On October 16, some five million New Jersey residents can head to the polls and cast their votes for the senator of their choice. And twenty days later, they can go to the polls again to vote for governor. The reason: New Jersey’s October 16 special election. On June 3, 2012, New Jersey Senator Frank S. Lautenberg died while serving as a New Jersey senator. The next day, NJ Governor Chris Christie issued a Writ of Election setting the date for primaries for the vacant seat on August 13, 2013, and a general election for the seat on October 16, 2013. For political pundits in New Jersey, Christmas comes twice this year. But state Democrats—as well as some Republicans, county governments, minority and public interest groups, and coastal communities – aren’t seeing it that way. For these groups, the October 16 special election is a political ploy— and an expensive one. The special election is estimated to cost the state $12 millionmore than having the senate vacancy election on Election Day 2013, according to anopinion issued this summer by the state’s bipartisan Office of Legislative Services, obtained by the Huffington Post. Democrats criticized Christie for wasting taxpayer money to serve his own political ends (namely, avoiding Cory Booker’s supporters at the polls in November).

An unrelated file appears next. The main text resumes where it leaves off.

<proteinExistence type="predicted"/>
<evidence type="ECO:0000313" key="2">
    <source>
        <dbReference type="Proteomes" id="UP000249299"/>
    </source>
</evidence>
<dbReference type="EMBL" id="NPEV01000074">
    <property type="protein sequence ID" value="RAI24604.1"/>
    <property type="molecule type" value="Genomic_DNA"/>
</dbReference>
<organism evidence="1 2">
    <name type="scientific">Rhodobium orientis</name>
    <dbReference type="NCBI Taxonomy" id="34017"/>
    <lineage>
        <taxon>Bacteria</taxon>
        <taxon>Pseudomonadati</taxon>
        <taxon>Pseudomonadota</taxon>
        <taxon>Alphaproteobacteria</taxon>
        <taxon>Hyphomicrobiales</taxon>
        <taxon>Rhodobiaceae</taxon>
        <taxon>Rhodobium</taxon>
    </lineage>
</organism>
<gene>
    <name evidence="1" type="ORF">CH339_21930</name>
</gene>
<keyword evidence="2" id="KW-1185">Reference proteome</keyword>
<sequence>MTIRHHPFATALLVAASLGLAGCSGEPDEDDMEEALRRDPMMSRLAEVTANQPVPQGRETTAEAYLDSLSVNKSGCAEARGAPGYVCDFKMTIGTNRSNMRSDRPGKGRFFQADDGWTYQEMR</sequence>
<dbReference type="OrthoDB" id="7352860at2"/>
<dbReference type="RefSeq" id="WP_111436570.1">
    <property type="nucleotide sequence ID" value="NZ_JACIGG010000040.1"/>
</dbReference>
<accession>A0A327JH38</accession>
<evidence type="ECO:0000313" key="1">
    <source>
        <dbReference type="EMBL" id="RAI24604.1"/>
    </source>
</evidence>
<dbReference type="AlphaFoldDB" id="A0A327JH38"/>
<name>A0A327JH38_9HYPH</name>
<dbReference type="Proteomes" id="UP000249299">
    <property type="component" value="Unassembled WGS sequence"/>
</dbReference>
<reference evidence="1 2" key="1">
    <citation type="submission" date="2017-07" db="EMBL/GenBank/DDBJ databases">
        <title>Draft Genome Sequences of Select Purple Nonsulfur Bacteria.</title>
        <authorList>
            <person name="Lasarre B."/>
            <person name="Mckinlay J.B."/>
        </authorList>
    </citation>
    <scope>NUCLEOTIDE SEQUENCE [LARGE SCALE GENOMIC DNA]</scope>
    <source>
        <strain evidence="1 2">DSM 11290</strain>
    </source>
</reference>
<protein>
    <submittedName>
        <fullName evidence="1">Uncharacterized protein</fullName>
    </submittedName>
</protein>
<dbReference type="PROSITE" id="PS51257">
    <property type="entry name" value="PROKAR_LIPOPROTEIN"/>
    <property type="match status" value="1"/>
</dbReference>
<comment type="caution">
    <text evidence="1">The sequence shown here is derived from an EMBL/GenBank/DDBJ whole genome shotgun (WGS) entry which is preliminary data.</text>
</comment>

A June 7th motion for emergency relief challenged Christie’s decision to hold the election on October 16, 2013, as opposed to November 5, 2013. According to conflicting state election laws, Christie could have held the election onElection Day 2013, Election Day 2014, or another “special election” date (via language allowing the governor discretion in both statutes). Challengers argued Governor Christie exceeded the scope of his discretion – in part because of the election’s hefty price tag. (“[I]t’s a complete waste of taxpayer dollars,” one critic told the Star Ledger.)
In deciding the motion for relief in Grillo v. Christie on June 13, 2013, a three-judge appellate panel held that the cost of the special election was a political question outside the court’s review. “[O]bjections to the costs of this election are matters of policy that, in our view, are not questions for the court,” Judge Jane Grall wrote for the court. The Supreme Court of New Jersey denied cert. in the plaintiffs’ appeal.